Post breakfast at the hostel, set out to explore Montmartre (the closest Metro stations are Anvers and Abbesses), which has structures exuding rustic gentility, stimulating street art, viewpoints, and memorials. It’s easy to get lost or distracted in this neighbourhood, but stay focused and you’ll reap rich rewards. For example, located just five minutes away from the Sacré-Cœur is Espace Dalí, an intimate museum dedicated to Salvador Dalí (entry €9/₹784). Return in the evening to 22 Rue des Saules, where Picasso’s favourite cabaret awaits you—Paris is not just about The Lido and Moulin Rouge, you see. Called Au Lapin Agile, the cabaret offers a show and a drink at €35/₹3,050 (€25/₹2,170 for students).
Pastry chef/author David Lebovitz has more than a few words of praise for the 11th arrondissement, where you can do BAPBAP’s brewery tour and tasting (1.5-hours; €15/₹1,300). Flowery and with cereal notes, this local Parisian craft beer is recommended by Time Out. The nearby Bastille Market is one of Europe’s most famous open-air, fresh-produce markets, but one can also get absolute steals on vintage goods, chocolate, jewellery and the like (€10/₹880).
Break your day with a classic French breakfast of croissants and coffee. Photo By: Eric Cote/Shutterstock
If you’re not too hot for the Eiffel, the Parc de Belleville on the eastern end of the city, in the calming environs of the 20th arrondissement, promises an hour full of relaxation with calming water features, a wide lawn expanse, and a heritage vineyard (entry fee: €1/₹87). The Centre Georges Pompidou, an epitome of high-tech Brutalist architecture, and an exoskeletal behemoth known for its formidable modern art collection comprising works of Dadaism, Cubism, Fauvism and countless other movements, is just 15 minutes away by Metro. The entry fee will set you back by €14/₹1,217.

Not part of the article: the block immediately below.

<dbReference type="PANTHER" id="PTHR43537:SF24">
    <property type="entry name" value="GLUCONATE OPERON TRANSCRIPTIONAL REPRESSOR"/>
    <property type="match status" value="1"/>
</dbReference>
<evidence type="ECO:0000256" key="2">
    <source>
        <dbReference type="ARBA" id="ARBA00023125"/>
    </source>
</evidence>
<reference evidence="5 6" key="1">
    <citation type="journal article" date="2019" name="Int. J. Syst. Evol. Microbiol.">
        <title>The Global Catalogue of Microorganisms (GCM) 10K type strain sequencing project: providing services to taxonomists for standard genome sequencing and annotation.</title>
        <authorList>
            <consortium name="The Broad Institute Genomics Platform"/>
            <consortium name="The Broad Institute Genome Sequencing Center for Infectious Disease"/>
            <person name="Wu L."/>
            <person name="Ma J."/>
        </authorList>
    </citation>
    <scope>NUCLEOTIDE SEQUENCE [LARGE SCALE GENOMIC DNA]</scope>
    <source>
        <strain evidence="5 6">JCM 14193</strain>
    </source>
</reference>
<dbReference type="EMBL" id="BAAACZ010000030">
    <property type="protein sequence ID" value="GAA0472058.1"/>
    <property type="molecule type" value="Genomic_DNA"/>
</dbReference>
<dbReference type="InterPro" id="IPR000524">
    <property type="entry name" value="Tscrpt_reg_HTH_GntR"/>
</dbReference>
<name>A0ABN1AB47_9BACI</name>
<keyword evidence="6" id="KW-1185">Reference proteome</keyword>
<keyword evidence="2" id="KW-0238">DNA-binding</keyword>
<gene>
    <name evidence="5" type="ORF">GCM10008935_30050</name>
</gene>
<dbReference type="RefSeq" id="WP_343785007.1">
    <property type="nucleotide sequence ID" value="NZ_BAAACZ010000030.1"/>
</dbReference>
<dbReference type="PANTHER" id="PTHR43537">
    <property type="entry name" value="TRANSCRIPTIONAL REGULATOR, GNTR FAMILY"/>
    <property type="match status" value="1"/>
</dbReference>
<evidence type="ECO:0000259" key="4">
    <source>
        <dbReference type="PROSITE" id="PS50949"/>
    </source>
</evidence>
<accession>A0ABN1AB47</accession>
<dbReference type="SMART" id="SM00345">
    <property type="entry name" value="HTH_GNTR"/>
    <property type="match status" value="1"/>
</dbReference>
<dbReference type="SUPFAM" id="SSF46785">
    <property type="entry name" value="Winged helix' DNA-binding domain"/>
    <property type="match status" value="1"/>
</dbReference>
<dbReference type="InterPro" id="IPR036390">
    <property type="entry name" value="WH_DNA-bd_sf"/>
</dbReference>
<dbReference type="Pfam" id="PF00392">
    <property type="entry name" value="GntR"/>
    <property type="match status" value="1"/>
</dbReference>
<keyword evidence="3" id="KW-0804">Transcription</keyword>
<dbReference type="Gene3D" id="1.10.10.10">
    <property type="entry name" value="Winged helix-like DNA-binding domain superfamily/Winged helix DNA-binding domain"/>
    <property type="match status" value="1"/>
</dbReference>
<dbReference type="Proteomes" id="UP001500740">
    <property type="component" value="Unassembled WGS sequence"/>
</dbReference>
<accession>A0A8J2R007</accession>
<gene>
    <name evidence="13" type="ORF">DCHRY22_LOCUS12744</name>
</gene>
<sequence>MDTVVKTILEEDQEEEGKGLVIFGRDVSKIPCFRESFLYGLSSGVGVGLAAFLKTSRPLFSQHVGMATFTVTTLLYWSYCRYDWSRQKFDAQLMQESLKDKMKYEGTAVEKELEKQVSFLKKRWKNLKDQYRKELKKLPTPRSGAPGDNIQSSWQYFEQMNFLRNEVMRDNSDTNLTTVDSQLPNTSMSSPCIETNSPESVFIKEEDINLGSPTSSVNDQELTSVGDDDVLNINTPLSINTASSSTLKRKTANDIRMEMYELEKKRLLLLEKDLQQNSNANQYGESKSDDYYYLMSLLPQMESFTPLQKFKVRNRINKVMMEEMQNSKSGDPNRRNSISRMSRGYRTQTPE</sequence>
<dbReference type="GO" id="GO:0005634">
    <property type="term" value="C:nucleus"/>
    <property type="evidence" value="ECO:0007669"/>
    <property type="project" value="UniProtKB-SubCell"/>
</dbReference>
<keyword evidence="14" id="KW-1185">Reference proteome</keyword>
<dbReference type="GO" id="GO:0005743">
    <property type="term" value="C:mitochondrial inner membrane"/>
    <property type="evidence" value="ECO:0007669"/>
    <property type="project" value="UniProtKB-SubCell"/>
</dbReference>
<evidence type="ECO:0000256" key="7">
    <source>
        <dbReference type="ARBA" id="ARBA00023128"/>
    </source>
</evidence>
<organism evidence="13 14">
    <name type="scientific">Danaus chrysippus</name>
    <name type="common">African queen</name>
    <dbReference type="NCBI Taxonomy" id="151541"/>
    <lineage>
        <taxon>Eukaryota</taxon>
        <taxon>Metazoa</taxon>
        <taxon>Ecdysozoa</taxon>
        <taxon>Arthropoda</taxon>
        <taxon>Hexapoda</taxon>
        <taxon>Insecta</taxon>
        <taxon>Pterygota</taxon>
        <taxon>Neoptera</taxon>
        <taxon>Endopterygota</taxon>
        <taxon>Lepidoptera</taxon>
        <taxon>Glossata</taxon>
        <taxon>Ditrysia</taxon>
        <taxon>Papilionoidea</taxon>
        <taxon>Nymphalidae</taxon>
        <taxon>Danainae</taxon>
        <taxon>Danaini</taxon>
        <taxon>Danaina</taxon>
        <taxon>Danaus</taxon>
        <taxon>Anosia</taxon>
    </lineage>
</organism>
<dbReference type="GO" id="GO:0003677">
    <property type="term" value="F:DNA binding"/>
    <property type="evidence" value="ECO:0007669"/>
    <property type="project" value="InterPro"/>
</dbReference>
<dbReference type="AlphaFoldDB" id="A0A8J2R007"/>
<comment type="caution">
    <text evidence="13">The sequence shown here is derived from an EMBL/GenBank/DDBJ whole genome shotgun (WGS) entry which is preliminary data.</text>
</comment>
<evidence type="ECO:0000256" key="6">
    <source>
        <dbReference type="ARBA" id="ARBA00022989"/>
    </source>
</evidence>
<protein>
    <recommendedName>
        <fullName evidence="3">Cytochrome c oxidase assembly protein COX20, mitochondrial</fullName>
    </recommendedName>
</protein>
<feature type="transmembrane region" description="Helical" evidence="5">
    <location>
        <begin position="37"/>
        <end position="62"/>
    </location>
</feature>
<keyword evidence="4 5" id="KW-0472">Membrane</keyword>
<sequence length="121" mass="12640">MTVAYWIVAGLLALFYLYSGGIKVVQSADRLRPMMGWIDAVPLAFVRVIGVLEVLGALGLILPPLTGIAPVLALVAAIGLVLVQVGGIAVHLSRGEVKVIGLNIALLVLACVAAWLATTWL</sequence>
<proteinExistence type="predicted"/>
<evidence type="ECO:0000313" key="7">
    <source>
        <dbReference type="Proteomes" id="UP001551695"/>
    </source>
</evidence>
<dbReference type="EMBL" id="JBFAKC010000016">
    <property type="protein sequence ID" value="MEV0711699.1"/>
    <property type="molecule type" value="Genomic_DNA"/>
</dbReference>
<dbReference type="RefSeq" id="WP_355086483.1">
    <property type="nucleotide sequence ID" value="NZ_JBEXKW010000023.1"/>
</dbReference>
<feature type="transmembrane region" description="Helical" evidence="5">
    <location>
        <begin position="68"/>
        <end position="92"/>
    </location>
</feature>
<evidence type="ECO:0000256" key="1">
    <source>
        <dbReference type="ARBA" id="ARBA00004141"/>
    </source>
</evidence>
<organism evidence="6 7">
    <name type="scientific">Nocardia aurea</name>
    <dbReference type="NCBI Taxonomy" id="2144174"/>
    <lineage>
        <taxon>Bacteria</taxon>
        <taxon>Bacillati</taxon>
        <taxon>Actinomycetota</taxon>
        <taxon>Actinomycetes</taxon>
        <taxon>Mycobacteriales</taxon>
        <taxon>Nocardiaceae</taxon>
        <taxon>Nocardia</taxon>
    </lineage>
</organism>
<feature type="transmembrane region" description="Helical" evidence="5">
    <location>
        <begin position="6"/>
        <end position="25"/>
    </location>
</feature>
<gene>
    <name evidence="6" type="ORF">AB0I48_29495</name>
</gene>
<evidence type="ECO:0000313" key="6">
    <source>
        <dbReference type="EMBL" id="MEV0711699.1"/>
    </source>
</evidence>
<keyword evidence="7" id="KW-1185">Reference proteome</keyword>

Apéro is best taken at Lavomatic, the hidden speakeasy disguised as a laundromat and on every boho traveller’s lips these days. Located close to the Place de la Republique in the 10th arrondissement under a rather banal facade, it actually needs you to press a button on a washing machine to get in. The menu changes every three months, and cocktails are available for €9/₹783, a glass of wine for €5.50/₹480, and dishes to share start at €8/₹700.
Grab early dinner at the Bouillon Pigalle, a retro French bistro serving classics with a modern spin (€10/₹870 for a three-course dinner) at Boulevard de Clichy before circling back to Au Lapin Agile for your cabaret show. Don’t forget to get some nice house wine inside you (€4.80/₹418) while you chat up a stranger sharing the table.
This feature appeared in the print edition of National Geographic Traveller India September-October 2021.
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dreams about living out of a suitcase and retiring to the island of Hamneskär to watch films in solitary confinement. He is Assistant Editor (Digital) at National Geographic Traveller India.